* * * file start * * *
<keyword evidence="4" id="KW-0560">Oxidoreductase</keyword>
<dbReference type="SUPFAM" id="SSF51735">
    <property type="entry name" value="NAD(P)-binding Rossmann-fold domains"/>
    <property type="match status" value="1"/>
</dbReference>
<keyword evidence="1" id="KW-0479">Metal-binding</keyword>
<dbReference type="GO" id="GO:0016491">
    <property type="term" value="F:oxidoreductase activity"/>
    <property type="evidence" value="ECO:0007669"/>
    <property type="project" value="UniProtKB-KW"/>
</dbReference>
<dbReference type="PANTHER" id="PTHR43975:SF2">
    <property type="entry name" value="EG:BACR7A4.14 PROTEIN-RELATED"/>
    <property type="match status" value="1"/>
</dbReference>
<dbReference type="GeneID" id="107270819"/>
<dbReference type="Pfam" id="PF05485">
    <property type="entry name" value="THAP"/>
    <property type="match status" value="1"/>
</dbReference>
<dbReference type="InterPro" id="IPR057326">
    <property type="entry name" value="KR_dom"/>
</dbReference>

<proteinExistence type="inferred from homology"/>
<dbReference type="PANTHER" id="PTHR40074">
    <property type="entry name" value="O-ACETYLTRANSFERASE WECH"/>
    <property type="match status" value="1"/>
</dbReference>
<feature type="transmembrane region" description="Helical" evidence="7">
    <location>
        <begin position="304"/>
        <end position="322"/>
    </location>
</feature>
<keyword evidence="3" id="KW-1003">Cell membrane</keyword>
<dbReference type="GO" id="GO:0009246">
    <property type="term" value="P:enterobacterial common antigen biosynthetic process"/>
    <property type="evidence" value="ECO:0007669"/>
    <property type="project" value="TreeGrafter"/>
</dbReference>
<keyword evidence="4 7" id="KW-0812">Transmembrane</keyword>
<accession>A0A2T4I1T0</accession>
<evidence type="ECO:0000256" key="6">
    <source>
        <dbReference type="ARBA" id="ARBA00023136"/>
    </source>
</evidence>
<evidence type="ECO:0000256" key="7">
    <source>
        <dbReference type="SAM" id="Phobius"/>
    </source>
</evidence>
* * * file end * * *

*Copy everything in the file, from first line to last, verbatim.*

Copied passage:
<keyword evidence="4" id="KW-0560">Oxidoreductase</keyword>
<dbReference type="SUPFAM" id="SSF51735">
    <property type="entry name" value="NAD(P)-binding Rossmann-fold domains"/>
    <property type="match status" value="1"/>
</dbReference>
<keyword evidence="1" id="KW-0479">Metal-binding</keyword>
<dbReference type="GO" id="GO:0016491">
    <property type="term" value="F:oxidoreductase activity"/>
    <property type="evidence" value="ECO:0007669"/>
    <property type="project" value="UniProtKB-KW"/>
</dbReference>
<dbReference type="PANTHER" id="PTHR43975:SF2">
    <property type="entry name" value="EG:BACR7A4.14 PROTEIN-RELATED"/>
    <property type="match status" value="1"/>
</dbReference>
<dbReference type="GeneID" id="107270819"/>
<dbReference type="Pfam" id="PF05485">
    <property type="entry name" value="THAP"/>
    <property type="match status" value="1"/>
</dbReference>
<dbReference type="InterPro" id="IPR057326">
    <property type="entry name" value="KR_dom"/>
</dbReference>

<proteinExistence type="inferred from homology"/>
<dbReference type="PANTHER" id="PTHR40074">
    <property type="entry name" value="O-ACETYLTRANSFERASE WECH"/>
    <property type="match status" value="1"/>
</dbReference>
<feature type="transmembrane region" description="Helical" evidence="7">
    <location>
        <begin position="304"/>
        <end position="322"/>
    </location>
</feature>
<keyword evidence="3" id="KW-1003">Cell membrane</keyword>
<dbReference type="GO" id="GO:0009246">
    <property type="term" value="P:enterobacterial common antigen biosynthetic process"/>
    <property type="evidence" value="ECO:0007669"/>
    <property type="project" value="TreeGrafter"/>
</dbReference>
<keyword evidence="4 7" id="KW-0812">Transmembrane</keyword>
<accession>A0A2T4I1T0</accession>
<evidence type="ECO:0000256" key="6">
    <source>
        <dbReference type="ARBA" id="ARBA00023136"/>
    </source>
</evidence>
<evidence type="ECO:0000256" key="7">
    <source>
        <dbReference type="SAM" id="Phobius"/>
    </source>
</evidence>